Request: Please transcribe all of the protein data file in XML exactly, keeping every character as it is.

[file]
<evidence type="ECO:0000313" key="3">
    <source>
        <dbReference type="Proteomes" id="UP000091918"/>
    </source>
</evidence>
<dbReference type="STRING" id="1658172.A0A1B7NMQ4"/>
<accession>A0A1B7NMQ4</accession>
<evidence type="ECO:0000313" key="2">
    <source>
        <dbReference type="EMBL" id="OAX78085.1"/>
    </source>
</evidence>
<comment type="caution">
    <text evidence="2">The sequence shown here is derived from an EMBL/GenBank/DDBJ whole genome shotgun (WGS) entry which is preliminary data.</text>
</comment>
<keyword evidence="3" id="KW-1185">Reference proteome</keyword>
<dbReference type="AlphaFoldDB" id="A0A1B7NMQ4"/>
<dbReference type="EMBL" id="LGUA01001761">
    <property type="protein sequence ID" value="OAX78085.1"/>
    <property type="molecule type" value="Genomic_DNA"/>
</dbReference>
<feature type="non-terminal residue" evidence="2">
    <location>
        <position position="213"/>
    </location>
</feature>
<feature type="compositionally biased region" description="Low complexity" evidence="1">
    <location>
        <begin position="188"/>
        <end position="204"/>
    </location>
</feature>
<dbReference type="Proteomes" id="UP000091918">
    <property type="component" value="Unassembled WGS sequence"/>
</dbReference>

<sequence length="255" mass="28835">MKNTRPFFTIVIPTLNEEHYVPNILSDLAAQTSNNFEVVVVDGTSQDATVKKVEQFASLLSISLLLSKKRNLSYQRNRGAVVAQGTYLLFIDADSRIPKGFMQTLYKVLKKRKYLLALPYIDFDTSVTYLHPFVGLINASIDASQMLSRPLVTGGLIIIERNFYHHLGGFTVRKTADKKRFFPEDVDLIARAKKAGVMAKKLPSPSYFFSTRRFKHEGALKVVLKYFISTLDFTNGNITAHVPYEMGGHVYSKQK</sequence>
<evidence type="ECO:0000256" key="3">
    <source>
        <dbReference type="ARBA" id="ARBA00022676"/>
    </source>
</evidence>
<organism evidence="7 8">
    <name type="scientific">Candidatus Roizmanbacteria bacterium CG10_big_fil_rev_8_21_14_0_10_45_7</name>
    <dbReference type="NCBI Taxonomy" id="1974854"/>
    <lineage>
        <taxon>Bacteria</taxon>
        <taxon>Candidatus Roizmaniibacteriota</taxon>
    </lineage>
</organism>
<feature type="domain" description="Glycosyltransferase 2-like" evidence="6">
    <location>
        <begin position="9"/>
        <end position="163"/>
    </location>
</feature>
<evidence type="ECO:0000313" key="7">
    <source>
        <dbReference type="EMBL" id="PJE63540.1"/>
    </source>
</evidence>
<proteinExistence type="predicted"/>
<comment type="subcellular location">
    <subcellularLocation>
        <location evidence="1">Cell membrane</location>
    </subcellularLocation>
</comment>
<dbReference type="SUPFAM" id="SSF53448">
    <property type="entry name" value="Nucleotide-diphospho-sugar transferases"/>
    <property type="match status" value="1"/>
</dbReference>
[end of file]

<evidence type="ECO:0000313" key="3">
    <source>
        <dbReference type="Proteomes" id="UP000091918"/>
    </source>
</evidence>
<dbReference type="STRING" id="1658172.A0A1B7NMQ4"/>
<accession>A0A1B7NMQ4</accession>
<evidence type="ECO:0000313" key="2">
    <source>
        <dbReference type="EMBL" id="OAX78085.1"/>
    </source>
</evidence>
<comment type="caution">
    <text evidence="2">The sequence shown here is derived from an EMBL/GenBank/DDBJ whole genome shotgun (WGS) entry which is preliminary data.</text>
</comment>
<keyword evidence="3" id="KW-1185">Reference proteome</keyword>
<dbReference type="AlphaFoldDB" id="A0A1B7NMQ4"/>
<dbReference type="EMBL" id="LGUA01001761">
    <property type="protein sequence ID" value="OAX78085.1"/>
    <property type="molecule type" value="Genomic_DNA"/>
</dbReference>
<feature type="non-terminal residue" evidence="2">
    <location>
        <position position="213"/>
    </location>
</feature>
<feature type="compositionally biased region" description="Low complexity" evidence="1">
    <location>
        <begin position="188"/>
        <end position="204"/>
    </location>
</feature>
<dbReference type="Proteomes" id="UP000091918">
    <property type="component" value="Unassembled WGS sequence"/>
</dbReference>

<sequence length="255" mass="28835">MKNTRPFFTIVIPTLNEEHYVPNILSDLAAQTSNNFEVVVVDGTSQDATVKKVEQFASLLSISLLLSKKRNLSYQRNRGAVVAQGTYLLFIDADSRIPKGFMQTLYKVLKKRKYLLALPYIDFDTSVTYLHPFVGLINASIDASQMLSRPLVTGGLIIIERNFYHHLGGFTVRKTADKKRFFPEDVDLIARAKKAGVMAKKLPSPSYFFSTRRFKHEGALKVVLKYFISTLDFTNGNITAHVPYEMGGHVYSKQK</sequence>
<evidence type="ECO:0000256" key="3">
    <source>
        <dbReference type="ARBA" id="ARBA00022676"/>
    </source>
</evidence>
<organism evidence="7 8">
    <name type="scientific">Candidatus Roizmanbacteria bacterium CG10_big_fil_rev_8_21_14_0_10_45_7</name>
    <dbReference type="NCBI Taxonomy" id="1974854"/>
    <lineage>
        <taxon>Bacteria</taxon>
        <taxon>Candidatus Roizmaniibacteriota</taxon>
    </lineage>
</organism>
<feature type="domain" description="Glycosyltransferase 2-like" evidence="6">
    <location>
        <begin position="9"/>
        <end position="163"/>
    </location>
</feature>
<evidence type="ECO:0000313" key="7">
    <source>
        <dbReference type="EMBL" id="PJE63540.1"/>
    </source>
</evidence>
<proteinExistence type="predicted"/>
<comment type="subcellular location">
    <subcellularLocation>
        <location evidence="1">Cell membrane</location>
    </subcellularLocation>
</comment>
<dbReference type="SUPFAM" id="SSF53448">
    <property type="entry name" value="Nucleotide-diphospho-sugar transferases"/>
    <property type="match status" value="1"/>
</dbReference>